Checking In

Oh, life with a newborn leaves little time for anything other than life with a newborn.

My online time has been mostly via the Kindle Fire.  I’ve found Facebook works pretty well on it.  Blog reading seems more onerous.  So, I’m re-connecting with all sorts of people who don’t blog.  Good timing, too, since one person announced a pregnancy.  And I feel a bit bad that I don’t FB more often since plenty of those people stay on top of my life, but I don’t know squat about their daily doings.  For now, at least, you may find my name attached to the list of those who “like” your posts.

There are 150 pictures on my camera.  Right now I’m nursing a baby and typing left handed, so that’s where they’re staying.

Little George was tongue-tied, but the doc got us in that afternoon and clipped him.  It did help tremendously with nursing, but hasn’t completely solved the problem.  Currently, he’s getting 9 oz daily via a bottle (formula or pumped milk), and he’s barely gaining the minimum 1/2 oz per day and he’s hungry all.the.time.  I went to see a lactation consultant and felt she wasn’t telling me anything I didn’t already know.  I tried to get her advice on how to get from where I am now (9 oz supplement daily) to where I want to be (no supplement daily), and she really didn’t have much to say about how to go about that.  Should I weigh him every day?  Every 3 days?  No real answer.  How much should he gain in how many days for me to reduce the supplement by how much?  Nothing.

So, I plan to weigh him every 4 days.  He needs to gain at least 2 oz.  Less than that and I up the supplement.  More than that, and I don’t know.  I guess it depends on how much more than that.

Bill has been working hard and the house looks great.  Today he tackled the garage and you can now walk through it.  The weight bench is out there and needs to be assembled, and there is a stack of boxes awaiting the next recycle pick-up, but other than that, the garage is done.  And if the garage is done, that means most of the inside is done too.  There are pockets of not-done-ness…but not too many.  We haven’t hung pictures or curtains, and some areas are not as organized as we’d like.  But it’s definitely homey.

That’s all I have time for – the baby is asleep, and I must go to bed too.

My current life

Not that I think anybody couldn’t have guessed it, but I would like to confirm that giving birth and moving 325 miles (give or take) in the same week is a really bad idea.  Chalk yet another Army-induced life experience up to mandatory lessons in coping.  Real-life “resiliency training,” a hot topic in the military.  I’ve never taken those classes they keep pushing, so they keep giving me practical exams instead.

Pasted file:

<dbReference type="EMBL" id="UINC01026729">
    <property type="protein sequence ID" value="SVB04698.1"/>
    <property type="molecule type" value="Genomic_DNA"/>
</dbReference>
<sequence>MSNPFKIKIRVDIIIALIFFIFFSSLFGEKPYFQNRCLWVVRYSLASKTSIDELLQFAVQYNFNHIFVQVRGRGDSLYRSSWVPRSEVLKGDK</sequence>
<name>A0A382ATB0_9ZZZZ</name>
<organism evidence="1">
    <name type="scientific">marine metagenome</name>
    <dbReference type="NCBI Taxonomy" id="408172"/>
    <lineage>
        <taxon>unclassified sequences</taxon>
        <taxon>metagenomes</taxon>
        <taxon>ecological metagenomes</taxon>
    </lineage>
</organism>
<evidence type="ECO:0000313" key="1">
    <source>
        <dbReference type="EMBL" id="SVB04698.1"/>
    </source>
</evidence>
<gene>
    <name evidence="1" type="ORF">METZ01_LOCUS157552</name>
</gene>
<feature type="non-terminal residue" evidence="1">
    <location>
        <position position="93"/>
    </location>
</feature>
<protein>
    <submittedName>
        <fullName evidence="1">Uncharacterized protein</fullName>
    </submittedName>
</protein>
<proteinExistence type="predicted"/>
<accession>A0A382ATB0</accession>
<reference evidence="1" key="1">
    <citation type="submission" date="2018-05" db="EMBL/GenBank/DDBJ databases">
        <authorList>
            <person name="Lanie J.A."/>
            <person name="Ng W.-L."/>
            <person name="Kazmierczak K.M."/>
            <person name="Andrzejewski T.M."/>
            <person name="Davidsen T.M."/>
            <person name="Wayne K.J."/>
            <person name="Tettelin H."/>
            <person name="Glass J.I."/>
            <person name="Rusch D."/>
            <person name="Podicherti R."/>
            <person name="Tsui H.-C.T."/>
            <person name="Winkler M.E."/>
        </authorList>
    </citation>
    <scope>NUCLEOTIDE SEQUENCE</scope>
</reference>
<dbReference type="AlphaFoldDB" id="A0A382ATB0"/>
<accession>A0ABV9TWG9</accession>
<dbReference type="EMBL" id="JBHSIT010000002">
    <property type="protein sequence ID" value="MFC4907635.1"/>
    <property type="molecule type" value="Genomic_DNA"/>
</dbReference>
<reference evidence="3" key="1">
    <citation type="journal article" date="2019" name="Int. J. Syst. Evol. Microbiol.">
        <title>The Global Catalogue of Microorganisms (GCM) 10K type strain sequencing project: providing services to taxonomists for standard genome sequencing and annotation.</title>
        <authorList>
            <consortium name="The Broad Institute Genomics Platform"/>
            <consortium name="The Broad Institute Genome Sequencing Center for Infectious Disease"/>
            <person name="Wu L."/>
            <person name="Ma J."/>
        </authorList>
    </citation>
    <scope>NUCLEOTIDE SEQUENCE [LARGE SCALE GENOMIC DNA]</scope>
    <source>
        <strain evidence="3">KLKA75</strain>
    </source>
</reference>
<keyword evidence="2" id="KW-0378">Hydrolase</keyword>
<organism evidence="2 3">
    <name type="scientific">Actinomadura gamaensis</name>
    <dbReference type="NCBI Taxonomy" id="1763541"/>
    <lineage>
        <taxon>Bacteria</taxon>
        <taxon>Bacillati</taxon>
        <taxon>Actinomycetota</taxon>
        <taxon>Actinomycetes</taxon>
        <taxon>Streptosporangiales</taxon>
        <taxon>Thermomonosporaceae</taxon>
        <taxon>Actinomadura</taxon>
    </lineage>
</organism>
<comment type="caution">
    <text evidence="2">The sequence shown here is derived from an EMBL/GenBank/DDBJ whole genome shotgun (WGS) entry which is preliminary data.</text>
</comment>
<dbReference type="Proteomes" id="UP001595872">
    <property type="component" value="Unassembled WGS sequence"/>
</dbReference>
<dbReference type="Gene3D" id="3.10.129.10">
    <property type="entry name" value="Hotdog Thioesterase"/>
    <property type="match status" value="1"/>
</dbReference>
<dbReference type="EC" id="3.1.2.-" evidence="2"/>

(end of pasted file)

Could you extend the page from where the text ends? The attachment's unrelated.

It’s like having a baby while your husband is deployed, something else I did not need to actually live through to know was a bad situation, but which I got to find out first-hand just how terrible it truly was.  I’ve seen, more than once, a good, Catholic wife asking on forums if a pending deployment is a grave reason to avoid pregnancy.  Perhaps all that suffering was just so I could firmly assure those women that it most definitely is.

I really don’t know how we survived last week.  In fact, my husband wanted to call off the move more than once.  Emotionally, though, I needed to get out of Georgia.  And it was a matter of comfort as well.  We were living a Spartan life in that house.  I wanted my comfy desk chair and my generously sized dining room table.  And my good washing machine.

It was about 11 pm when we got in on Friday night.  My bed was in the back of the trailer (first in, last out), so we unloaded everything, pushing the kids until they dropped.  After that day, taking a shower seemed essential, and as we undressed, Bill voiced my exact thoughts: “I just want to burn these clothes.”  It would have been cathartic, but sleep was a better choice.  It was nearly 1:30 am when we collapsed on our mattress on the floor.

Saturday was a slow day.  There were things we had to do (internet guy came to set us up), and there were things we chose to do (adjusting furniture, moving boxes to make better paths in the house).  But we tried to keep things simple.  I spent much of my time concentrating on the baby, who had been having difficulty latching on.  Every session of nursing was a struggle to get going, and I starting thinking back over the last week: how many diapers have I changed?  when was the last bowel movement? how much does he weigh?  I didn’t like any of the answers. 

The handful of you who have been reading me for a long time might remember all my troubles with nursing Mary.  I swore it would never happen again.  I would be vigilant; I would pump; I would weigh the baby every day.  I didn’t think I would move the same week.

As Saturday evening winded down, I found myself dramatically telling my husband like the final line before the curtain falls at intermission: “Bill, I think the baby is tongue-tied.”  That might explain a lot.

By late Sunday afternoon, I couldn’t get him to latch on at all.  He was clearly frustrated and hungry.  My poor husband came running when he heard me sobbing in the bedroom as I fed the baby some of the last of the pumped milk.  He went out and bought some formula to get us through these days.  Fortunately, I am not a complete weeping mess this time, yet.  Sometimes I think my husband is taking it harder than I am.  He thinks he’s failed me, that it’s his fault we had to move with a newborn, that he didn’t do enough to get me the rest I needed or the peace I needed to nurse the baby.  Things had been going well and suddenly they weren’t.  But, babies don’t need much to eat in those first few days of life.  And he didn’t make the baby tongue-tied.  And it really doesn’t matter.

More resiliency training: no point in finding blame, just deal with it.

Yesterday, I mentally flipped a coin between calling a pediatrician or a lactation consultant first.  I went with the lactation consultant, and left a message.  It was afternoon before she called back, and gave me some on-the-phone tips, but said I needed a prescription from the pediatrician to come and see them.  I think that is bizarre, and so did the pediatrician, when I finally got in to an evening appointment.  The doctor also gave me the number of an ENT specialist, so that is my agenda for the day: get the baby’s tongue clipped.  In the meantime, my milk supply has dropped dramatically, so I get to spend lots of time pumping.  The closest health food store opens at 9 am, and I’ll have to send Bill out for fenugreek and blessed thistle.